KFC and Herb Alpert's Lost Album dedicated to Tijuana

Colonel Sanders ignored the talented trumpeter and the authorship of his songs

Kentucky Fried Chicken is famous due to its delicious chicken's secret recipe and it is one of the most successful fast food chains in the world, with 25,000 branches around the world, which opened for the first in 1952 in the United States.

To promote its brand, KFC decided to release an album titled "Colonel Sanders' Tijuana Picnic" in 1968 where they compiled several jazz and funk songs. Interestingly, all of these songs were by Herb Alpert & The Tijuana to whom no credit was given nor was his authorship noted, something that annoyed fans of this band.

The LP, which is rare and a special item for collectors, was produced by the label Mark56 Record in Anaheim, California and it includes 10 songs: “A Taste Of Honey”, “Lonely Bull”, “Chili Verde”, “Spanish Flea”, “Our Day Will Come”, “Tijuana Taxi”, “Green Peppers”, “El Garbanzo”, “El Toro” and “Third Man Theme”; all of them by Herb Alpert. However, he was not mentioned and the person who receives all the credit is George Garabedian.

This type of situations usually doesn't happen, especially because it involves a brand and a fairly renowned musician. This, however, did happen and as such a story was invented for each of the songs.

The description for the song “Tijuana Taxi” was the following:

Riding in a taxi in Tijuana, or just about anywhere else in Mexico, is one of the world's scariest experiences. Every driver seems to think he's a matador and that all the other vehicles are bulls! The only other place I know where drivers are so aggressive is Tokyo, which, incidentally, is another city where you can enjoy Kentucky Fried Chicken.

When "Spanish Flea" is mentioned, it talks about how in Taxco there are circuses where they had trained fleas to dance the Varsuviana, but to the author it looked more like the Turkey Trot. KFC then states that Mexicans eat turkey with a chocolate sauce called mole.

There are different stories for each of the songs, but the most important story is the one that is untold: Herb Alpert's authorship and the songs that made up this vinyl.

The album's cover shows the famous Colonel Sanders resting under a tree in a picnic with a bucket of fried chicken in his hands. Behind him, we can see the typical American white family wearing the fashion of the day, enjoying his classic recipe and all of his restaurant's products. They are all sitting on the grass. On the lower right, the credits mention Mark56 and George Garabedian, and nothing else. What many assume is that these are all covers of Alpert's songs, but there is a difference from doing that to being the creative mind behind them.

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Let's step back a bit and talk about this famous artist. Herb Alpert & The Tijuana Brass was a group led by American trumpeter Herb Alpert in the 1960s. Dore or Tito, as he is also known, was born on March 31, 1935, in Los Angeles, California and he has played all kinds of genres including jazz, Latin, funk, and R&B.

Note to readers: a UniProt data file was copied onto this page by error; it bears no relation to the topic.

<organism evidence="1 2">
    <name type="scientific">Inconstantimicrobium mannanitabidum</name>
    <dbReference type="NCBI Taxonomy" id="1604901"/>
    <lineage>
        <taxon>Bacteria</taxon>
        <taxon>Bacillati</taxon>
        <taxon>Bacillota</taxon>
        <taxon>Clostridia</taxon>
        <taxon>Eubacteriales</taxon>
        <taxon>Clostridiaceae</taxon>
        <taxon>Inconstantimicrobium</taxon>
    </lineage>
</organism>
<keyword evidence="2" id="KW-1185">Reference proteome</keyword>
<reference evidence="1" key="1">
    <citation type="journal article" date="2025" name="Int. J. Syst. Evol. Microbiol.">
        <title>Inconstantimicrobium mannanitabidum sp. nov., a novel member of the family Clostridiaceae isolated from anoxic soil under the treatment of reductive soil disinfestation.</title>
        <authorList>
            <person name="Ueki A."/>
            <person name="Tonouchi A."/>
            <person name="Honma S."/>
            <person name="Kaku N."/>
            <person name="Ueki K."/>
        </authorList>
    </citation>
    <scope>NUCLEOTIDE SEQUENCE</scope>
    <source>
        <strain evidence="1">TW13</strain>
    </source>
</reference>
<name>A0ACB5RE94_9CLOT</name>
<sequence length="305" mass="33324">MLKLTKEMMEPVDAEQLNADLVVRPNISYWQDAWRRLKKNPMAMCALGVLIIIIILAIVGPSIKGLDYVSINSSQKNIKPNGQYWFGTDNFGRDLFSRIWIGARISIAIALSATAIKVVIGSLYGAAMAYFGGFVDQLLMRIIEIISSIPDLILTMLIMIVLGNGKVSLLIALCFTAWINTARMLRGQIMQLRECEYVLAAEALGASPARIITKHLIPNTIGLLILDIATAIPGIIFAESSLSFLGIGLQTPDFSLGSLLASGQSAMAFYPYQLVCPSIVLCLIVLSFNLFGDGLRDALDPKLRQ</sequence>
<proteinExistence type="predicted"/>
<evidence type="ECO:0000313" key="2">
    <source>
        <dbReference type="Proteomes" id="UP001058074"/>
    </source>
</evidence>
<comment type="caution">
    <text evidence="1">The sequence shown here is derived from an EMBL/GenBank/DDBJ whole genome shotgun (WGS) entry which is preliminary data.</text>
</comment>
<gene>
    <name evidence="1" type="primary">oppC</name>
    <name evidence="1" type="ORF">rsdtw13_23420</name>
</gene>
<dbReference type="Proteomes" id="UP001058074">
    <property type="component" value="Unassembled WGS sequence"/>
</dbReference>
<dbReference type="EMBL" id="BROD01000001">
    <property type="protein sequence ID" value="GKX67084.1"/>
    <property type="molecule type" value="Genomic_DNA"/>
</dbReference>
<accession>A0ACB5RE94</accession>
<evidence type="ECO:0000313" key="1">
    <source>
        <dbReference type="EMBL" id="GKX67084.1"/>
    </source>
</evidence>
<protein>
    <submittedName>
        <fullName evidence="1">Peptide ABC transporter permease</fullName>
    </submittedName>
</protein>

Throughout his career, he has recorded 28 albums that always landed on the Billboard 200 list. 5 of them went to #1, and his albums have been certified 14x platinum and 15x gold. Herb Alpert has sold 72 million albums worldwide, has won 8 Grammy awards and was inducted into the Rock and Roll Hall of Fame. In 2013, Alpert was awarded the National Medal of Arts by President Obama.

The idea to include Tijuana in the name of the group came to Alpert when he visited Tijuana and witnessed a bullfight. In an interview with Cabinet Magazine, he said: That's when it hit me! Something in the excitement of the crowd, the traditional mariachi music, the trumpet call heralding the start of the fight, the yelling, the snorting of the bulls, it all clicked. After this, he retitled one of his songs originally called "Twinkle Star" to "The Lonely Bull".

His ability to make people travel to other places through music caused a sensation in the industry and his songs became hits; he was able to compete at the level of The Beatles, Frank Sinatra, and The Rolling Stones.

Coming back to KFC, it is possible that using the Tijuana name and certain cultural references on this album helped them to get closer to Mexican consumers. The first KFC establishment in Mexico opened in 1963 in Monterrey, Nuevo Leon, something that was noted on the album's back cover, pointing out that it was located in the corner of Gonzalitos and Vancouver. Back then, it was one of 1,200 existing restaurants in this franchise which sold a delicious chicken seasoned with 11 spices and herbs according to a patented process.

Another paragraph on the album says: "Colonel Sanders is a natural to tell you about the Tijuana sounds on this album. They're a lot in keeping with his spirit. Although 76 years old, the Colonel is still active, perky, full of life and fun. Just as these Tijuana sounds are". Although it should actually say, "the Herb Alpert & The Tijuana Brass sounds."

The damage, whether it happened or not, whether it was a mistake or intentional, became a part of history; one of those things that happen when a bad marketing decision is made. It is unknown whether there were legal consequences back then.

Did Herb Alpert sue KFC for not giving him credit? Were royalties paid for the use of the copyrighted songs? Was the person responsible for this advertising fired? Was it a printing error? These are the questions that still remain unanswered. The trumpeter's famous legacy overshadows any attempt at plagiarism and, surely, as a good American, he has probably gone to a KFC more than once and has asked for a bucket of chicken.

RELATED VIDEO: Colonel Saunders' Tijuana Picnic [Complete Album]


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